, we take comfort from the presence of police with
guns on their hips, secure in the knowledge that effective, forceful help is
always at hand should we need it. America
However, somewhere along the way, our military and civilian leaders have developed the misguided notion that we must, as a country, look peaceful and that the way to do that is to hide any visible display of force. In other words, we must look weak in order to look peaceful.
This is absolute bilgewater. The rest of the world does not want to see us looking peaceful, they want to see us looking strong and ready to step in at a moment’s notice to protect them just like the police officer on the corner of the street.
You don’t look strong and ready by leaving your weapons in barracks or walking around with unloaded guns. You look strong and ready by having all the guns and ammo with you that you might need.
Of course, there’s one other aspect to looking strong and ready and that is you have to occasionally demonstrate that you’re willing to use them. You can’t surrender two boats, ten crew, and overwhelming weapon superiority to the Iranian equivalent of the Three Stooges.
Much (all) of our comfort and sense of security when we see police comes from the knowledge that they will, with absolute certainty, act when a crime is committed. Of course, of late, this principle has been violated repeatedly and ordinary citizens are beginning to lose faith in the police and the police themselves are beginning to hesitate to do their duty due to, again, misguided efforts to create scapegoats out of the police – but that’s for some other blog to address.
In the 1983 Lebanon Marine barracks bombing, the sentries did not have magazines loaded in their weapons and could not respond to the suicide vehicle.
We failed to act when
seized our boats and crews and now Iran is engaged in more aggressive acts, not less. A recent example is the incident involving
four Iranian boats approaching an American destroyer at high speed before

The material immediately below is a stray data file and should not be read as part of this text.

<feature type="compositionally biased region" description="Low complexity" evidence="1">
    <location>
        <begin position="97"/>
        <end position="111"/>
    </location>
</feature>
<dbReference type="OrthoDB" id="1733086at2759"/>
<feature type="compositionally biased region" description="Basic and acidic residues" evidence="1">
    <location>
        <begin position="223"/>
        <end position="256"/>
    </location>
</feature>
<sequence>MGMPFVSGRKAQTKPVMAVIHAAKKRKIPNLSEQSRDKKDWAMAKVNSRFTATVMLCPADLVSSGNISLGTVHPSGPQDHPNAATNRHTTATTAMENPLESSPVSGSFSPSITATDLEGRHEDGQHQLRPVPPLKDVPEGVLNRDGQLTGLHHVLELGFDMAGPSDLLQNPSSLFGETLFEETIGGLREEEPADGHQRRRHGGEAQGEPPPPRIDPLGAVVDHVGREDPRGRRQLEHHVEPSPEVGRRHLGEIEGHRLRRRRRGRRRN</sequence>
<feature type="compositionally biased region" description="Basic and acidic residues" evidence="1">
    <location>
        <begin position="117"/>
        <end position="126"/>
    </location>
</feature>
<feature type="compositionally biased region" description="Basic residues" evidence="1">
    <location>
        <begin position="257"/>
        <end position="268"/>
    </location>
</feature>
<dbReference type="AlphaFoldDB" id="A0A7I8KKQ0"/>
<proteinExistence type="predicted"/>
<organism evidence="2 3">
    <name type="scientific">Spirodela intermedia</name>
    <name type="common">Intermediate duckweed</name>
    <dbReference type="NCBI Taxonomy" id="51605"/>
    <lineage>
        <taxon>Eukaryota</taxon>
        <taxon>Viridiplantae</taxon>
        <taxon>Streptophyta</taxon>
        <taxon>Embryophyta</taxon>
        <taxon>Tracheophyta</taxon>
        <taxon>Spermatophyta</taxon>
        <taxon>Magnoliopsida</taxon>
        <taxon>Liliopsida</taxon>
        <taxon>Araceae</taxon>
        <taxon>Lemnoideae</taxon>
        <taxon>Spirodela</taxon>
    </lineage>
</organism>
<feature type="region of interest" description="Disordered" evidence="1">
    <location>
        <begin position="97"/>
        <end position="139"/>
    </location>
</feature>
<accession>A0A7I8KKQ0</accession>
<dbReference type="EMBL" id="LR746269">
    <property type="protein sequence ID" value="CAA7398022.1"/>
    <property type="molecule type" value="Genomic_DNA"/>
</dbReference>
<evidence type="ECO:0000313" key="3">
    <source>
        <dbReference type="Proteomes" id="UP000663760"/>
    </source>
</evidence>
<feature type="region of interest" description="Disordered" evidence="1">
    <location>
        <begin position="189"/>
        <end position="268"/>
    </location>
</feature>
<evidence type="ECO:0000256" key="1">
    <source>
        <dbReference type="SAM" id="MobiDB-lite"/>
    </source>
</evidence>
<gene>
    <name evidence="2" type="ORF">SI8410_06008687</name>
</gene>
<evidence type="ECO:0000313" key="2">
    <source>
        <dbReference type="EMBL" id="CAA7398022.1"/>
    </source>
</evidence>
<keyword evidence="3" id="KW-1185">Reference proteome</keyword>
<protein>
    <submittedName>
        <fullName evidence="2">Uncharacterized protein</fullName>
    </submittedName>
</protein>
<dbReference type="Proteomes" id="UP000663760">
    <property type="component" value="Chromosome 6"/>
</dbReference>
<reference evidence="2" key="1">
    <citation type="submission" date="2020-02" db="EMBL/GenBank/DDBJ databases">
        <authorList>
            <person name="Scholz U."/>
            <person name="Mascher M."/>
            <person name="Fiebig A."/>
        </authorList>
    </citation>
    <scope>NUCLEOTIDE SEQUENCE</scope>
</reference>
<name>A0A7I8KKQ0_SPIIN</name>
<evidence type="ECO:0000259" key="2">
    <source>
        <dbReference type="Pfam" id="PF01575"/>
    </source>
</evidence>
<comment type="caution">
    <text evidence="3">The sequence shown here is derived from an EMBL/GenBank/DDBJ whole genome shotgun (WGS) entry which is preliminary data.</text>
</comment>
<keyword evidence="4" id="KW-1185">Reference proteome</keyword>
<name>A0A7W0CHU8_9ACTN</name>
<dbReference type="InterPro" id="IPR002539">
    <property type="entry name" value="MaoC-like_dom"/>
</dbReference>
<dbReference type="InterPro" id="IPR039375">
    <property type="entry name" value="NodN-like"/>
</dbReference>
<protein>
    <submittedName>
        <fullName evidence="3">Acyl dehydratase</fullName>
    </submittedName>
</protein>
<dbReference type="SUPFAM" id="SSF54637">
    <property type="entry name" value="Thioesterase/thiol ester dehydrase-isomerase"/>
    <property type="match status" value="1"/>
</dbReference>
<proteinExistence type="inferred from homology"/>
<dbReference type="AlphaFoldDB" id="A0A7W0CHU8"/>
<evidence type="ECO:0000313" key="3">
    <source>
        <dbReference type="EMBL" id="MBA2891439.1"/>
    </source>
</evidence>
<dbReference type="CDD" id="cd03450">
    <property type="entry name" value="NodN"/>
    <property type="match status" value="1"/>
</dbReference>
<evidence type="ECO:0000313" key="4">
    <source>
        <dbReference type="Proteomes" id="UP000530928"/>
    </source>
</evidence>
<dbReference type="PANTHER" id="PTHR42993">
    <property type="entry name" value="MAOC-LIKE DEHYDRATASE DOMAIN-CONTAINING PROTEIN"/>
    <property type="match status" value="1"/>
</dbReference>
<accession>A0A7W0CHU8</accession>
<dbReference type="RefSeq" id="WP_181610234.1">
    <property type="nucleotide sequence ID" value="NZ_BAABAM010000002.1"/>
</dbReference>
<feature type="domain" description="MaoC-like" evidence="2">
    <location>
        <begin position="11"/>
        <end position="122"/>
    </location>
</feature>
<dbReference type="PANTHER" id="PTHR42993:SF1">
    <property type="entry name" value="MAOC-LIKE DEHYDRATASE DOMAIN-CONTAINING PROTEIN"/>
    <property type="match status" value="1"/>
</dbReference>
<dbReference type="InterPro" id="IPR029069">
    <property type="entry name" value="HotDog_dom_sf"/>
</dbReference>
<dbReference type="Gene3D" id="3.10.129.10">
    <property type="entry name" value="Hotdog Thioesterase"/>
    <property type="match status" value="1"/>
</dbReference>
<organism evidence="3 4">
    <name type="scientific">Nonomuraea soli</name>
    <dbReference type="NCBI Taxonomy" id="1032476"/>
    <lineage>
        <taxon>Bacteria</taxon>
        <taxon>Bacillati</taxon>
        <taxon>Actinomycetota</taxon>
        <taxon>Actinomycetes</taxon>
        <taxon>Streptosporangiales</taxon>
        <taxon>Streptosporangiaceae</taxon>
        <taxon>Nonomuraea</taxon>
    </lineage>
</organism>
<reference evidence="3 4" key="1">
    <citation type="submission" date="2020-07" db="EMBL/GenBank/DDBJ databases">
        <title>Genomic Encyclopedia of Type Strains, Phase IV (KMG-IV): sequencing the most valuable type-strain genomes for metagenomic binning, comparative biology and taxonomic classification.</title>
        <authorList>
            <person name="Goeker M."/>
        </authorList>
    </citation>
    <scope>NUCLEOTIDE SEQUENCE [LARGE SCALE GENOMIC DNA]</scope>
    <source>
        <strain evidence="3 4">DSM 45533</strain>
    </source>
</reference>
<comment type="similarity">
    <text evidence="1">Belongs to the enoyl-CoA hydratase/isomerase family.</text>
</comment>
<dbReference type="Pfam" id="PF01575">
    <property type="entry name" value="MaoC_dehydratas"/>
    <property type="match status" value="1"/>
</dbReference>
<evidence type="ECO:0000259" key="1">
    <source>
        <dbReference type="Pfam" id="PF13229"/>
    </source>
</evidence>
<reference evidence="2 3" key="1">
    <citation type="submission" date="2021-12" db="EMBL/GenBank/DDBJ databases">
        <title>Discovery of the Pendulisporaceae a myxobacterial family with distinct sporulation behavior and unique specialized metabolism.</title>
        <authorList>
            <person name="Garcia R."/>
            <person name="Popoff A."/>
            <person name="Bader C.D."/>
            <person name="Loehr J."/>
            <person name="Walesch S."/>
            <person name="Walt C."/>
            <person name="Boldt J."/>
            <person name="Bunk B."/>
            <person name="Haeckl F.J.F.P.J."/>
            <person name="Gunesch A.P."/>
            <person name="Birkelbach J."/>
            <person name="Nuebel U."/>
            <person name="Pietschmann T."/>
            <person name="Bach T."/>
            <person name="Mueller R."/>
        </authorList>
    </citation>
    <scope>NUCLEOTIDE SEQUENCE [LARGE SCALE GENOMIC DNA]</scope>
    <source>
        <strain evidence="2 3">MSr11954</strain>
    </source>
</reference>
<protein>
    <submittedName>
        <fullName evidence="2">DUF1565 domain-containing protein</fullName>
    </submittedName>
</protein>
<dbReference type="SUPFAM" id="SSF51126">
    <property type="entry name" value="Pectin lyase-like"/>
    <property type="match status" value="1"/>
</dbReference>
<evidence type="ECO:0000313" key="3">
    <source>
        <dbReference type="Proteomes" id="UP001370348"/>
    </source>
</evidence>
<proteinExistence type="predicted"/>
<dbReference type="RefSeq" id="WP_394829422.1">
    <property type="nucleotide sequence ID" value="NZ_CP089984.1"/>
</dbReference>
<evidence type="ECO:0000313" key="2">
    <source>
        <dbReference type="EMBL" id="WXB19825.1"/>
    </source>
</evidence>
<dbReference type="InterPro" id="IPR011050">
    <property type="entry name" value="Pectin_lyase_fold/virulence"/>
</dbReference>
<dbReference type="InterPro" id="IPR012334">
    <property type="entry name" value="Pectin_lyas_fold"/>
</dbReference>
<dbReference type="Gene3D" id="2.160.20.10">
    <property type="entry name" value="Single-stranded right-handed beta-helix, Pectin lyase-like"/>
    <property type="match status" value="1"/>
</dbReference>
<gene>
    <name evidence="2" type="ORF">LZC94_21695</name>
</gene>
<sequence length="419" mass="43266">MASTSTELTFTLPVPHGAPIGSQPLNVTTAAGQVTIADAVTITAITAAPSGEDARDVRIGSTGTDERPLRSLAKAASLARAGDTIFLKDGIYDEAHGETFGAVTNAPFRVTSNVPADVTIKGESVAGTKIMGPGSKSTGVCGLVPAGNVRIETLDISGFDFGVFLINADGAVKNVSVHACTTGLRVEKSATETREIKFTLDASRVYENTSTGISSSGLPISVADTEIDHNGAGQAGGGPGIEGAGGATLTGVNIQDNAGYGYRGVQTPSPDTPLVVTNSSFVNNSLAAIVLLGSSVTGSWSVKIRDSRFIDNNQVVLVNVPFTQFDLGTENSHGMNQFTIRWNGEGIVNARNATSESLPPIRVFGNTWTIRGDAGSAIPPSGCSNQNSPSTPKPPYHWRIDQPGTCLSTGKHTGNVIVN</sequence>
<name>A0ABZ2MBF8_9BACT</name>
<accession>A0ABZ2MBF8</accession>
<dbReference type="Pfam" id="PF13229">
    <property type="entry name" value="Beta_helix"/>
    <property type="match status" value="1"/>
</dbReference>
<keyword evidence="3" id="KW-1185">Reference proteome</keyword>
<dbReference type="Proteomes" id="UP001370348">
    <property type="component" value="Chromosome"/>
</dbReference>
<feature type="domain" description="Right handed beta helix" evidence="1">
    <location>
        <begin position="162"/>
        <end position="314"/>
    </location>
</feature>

breaking off at 300 yds, well within rocket attack range (1). Our previous failure to use force is creating
more unsafe incidents. Iran
Theodore Roosevelt is credited with the saying,
“Speak softly and carry a big stick.”
Hand in hand with that is the implication that the stick must be used now and then.
Of course, hand in hand with using the stick occasionally is the need for the usage to be meaningful. Our recent retaliatory Tomahawk strikes on some isolated radar sites that no one appears to have claimed ownership of (if the sites even existed) is not a meaningful use of the stick. It harmed no one to any appreciable extent and, therefore, meant nothing. Conversely, the recent Tomahawk strike on the Libyan airbase associated with chemical weapons was somewhat more meaningful but even that stopped short of sending an unequivocal “don’t tread on me” message.
We are so afraid of collateral damage that we have relegated our big stick to a twig.
Other countries, in particular our potential enemies, understand this and are working to create their own big sticks and, when necessary, use them.
From the recent Russian “National Security Strategy” document comes this,
“…the role of force as a factor in international relations is not declining.” (2)
“Political power grows out of the barrel of a gun.”
Those who abdicate their military power also abdicate their political power. Such is the position the
finds itself in today. We are speaking loudly but no one is
listening because our stick has shrunk and we refuse to use it. Contrast this with our enemies. US
We need to rebuild our stick, stop talking uselessly, and start using our stick judiciously so that when we speak, someone will actually listen. The stick makes the words effective. We’ve lost that and we need to regain it.
(1)USNI News website, “Video: Destroyer USS Nitze Harassed by Iranian Patrol Boats”, Sam LaGrone,
(2)Defense Intelligence Agency, “
Military Power”, 2017 Russia